“Black music controls the airwaves of this planet. How did that happen? Let’s sample a little of the blackness of the airwaves.” Thompson slides a CD into the boom box: John Coltrane’s Africa/Brass. The saxophone surges, and Thompson calls out: “Say it, Coltrane! Say it! We’re waiting for you: say it, brother!” Next comes samba, then mambo—“¡Ya! ¡Arriba!” Thompson shouts. He begins to dance along, pale and a bit stiff-jointed in his button-down shirt and tie, khaki pants, and cloth belt decorated with nautical flags.

    Thompson roams the lecture hall, microphone in hand. “How do black musicians manage to do this—bing! bing!—conquer the whole planet?” he asks. “It’s because black music has a few secret weapons, among them multiple meter, that is to say, several time signatures at once. It modulates from rhythm to rhythm, just as we change keys.

    “Multi-metric means multi-drums. Now how can you dance to that? The second great secret weapon is that different parts of the body move in different rhythms. Multiple meter demands mastery of self.” Self-mastery requires coolness, not only in the heat of the dance, but as a way of life: “The highest value is reconciliation and generosity, to be at ease, to settle quarrels. Tranquility of mind. To be cool, wet, and silent. When you hear ‘chill,’ you’re in the black aesthetic of the cool.”

    Now 77, Thompson has spent his life exploring the art of Africa and the African diaspora. In his teaching and books, Thompson demonstrates how the traditions of the Yoruba, Kongo, Mande, Ejagham, Igbo, and other civilizations have permeated and enlivened cultural life on this side of the Atlantic, from Brazil to Cuba to New York—the place he calls “the secret African city.”

    Thompson’s central contribution to his field has been his insistence on understanding African art in context, understanding what it communicates on its home turf. Because of Thompson’s keen interest in context, his take on art history encompasses not only visual art and architecture, but also anthropology, language, religion, ethnomusicology, dance history, and philosophy….

    Thompson wants his students to recognize how aspects of African cultures infuse not only the music, art, and dance of the Americas, but also philosophy, religious practice, textile design, everyday gestures, and even vocabulary as quotidian as Uh-huh (yes) and Unh-unh (no). According to David Doris ’02PhD, a professor of African art history at the University of Michigan, “He coined the term that became prevalent in academia: ‘Black Atlantic.’” Says Thompson, “We can’t know how American we are unless we know how black we are.”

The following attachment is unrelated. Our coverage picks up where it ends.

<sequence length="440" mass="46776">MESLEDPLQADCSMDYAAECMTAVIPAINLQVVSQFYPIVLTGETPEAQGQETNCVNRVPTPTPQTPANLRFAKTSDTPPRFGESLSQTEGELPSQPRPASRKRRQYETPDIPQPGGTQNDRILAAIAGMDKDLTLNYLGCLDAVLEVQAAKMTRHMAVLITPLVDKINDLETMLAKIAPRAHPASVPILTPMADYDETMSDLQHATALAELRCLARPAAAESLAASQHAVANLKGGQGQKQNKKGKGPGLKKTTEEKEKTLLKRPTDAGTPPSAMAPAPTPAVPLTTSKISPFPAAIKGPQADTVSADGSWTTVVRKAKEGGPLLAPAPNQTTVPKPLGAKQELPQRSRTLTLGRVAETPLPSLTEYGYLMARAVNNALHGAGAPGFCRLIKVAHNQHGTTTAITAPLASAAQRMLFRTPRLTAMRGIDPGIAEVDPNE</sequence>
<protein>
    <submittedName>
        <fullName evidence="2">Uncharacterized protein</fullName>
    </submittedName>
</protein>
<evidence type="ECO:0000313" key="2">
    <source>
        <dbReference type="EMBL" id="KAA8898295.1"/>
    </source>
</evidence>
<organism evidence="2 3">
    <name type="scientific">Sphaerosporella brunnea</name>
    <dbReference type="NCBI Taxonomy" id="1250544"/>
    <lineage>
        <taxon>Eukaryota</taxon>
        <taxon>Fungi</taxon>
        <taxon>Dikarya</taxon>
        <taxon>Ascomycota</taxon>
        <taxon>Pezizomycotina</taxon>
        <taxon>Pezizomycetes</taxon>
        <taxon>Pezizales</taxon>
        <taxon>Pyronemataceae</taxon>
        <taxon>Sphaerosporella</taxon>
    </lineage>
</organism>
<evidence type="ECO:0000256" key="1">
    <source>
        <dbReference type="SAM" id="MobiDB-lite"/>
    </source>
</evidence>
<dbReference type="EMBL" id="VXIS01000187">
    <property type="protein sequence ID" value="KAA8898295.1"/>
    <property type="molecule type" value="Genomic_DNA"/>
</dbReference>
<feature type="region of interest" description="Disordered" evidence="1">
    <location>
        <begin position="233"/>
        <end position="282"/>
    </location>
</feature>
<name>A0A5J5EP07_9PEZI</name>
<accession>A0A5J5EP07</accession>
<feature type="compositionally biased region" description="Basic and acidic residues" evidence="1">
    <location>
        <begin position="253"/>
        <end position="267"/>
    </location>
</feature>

The rest is here:

    "Mainland rap" is another sign that the African "black aesthetic of the cool" is rooting itself in China mainstream youth culture (after having already taken over the youth culture of the Philippines, South Korea and other assorted places in Asia).

    Now that's baaaad!

  6. Nat Hillard said,

    October 4, 2010 @ 1:02 am

    Here's his song "Shanghainese are Excellent":
    http://www.tudou.com/programs/view/BUUaQnEGHJE/ (just MP3)
    Its Shanghainese title is《上海宁灵光》. I do not speak Shanghainese (only Mandarin), but from forum comments I discovered that 宁 is the dialectical equivalent of 人 (people). Particularly of note here is "灵光", which "excellent" doesn't really do justice to. It means "marvelous light", and is used to refer to the particular halo of Chinese deities. A more accurate title is therefore "There is about the people of Shanghai a resplendent halo".

    Here is a Baidu MP3 search for his Chinese name, 寿君超 , yielding a few more songs:

    Thanks for bringing him to our attention! Linguistic diversity in China is an always-interesting topic, as is Chinese rap. Together, even moreso!

  7. Fluxor said,

    October 4, 2010 @ 10:58 pm

    @Nat Hillard: I think you're reading too much into 灵光 in this instance. More often that not, it just means "good", "useful" or "effective". Thus, "excellent" is a perfectly fine translation.

  8. Eric said,

    October 5, 2010 @ 1:33 pm

    FWIW, Jin's romanized name is Jin Au-Yeung – that article has this sort of horrible bastardized half-pinyin orthography. His name would be pronounced Ōuyáng Jìng in Mandarin.

    And he's not a Hong Kong rapper. He's a Miami rapper who stays in Hong Kong.

  9. Soren Bliefnick said,

    October 11, 2010 @ 11:26 pm

    What's odd to me is that the two songs in the video at the top of the page, and the "Shanghainese are Excellent" song that Nat Hillard linked to are all Eminem songs stripped of his lyrics and replaced with Shou Junchao's.

    The first you can hear is "Just Lose It": http://www.youtube.com/watch?v=9dcVOmEQzKA.

    The second is "Sing for the Moment": http://www.youtube.com/watch?v=D4hAVemuQXY.

    And "Shanghainese are Excellent" is "Lose Yourself": http://www.youtube.com/watch?v=z_FzrqxfZ9U.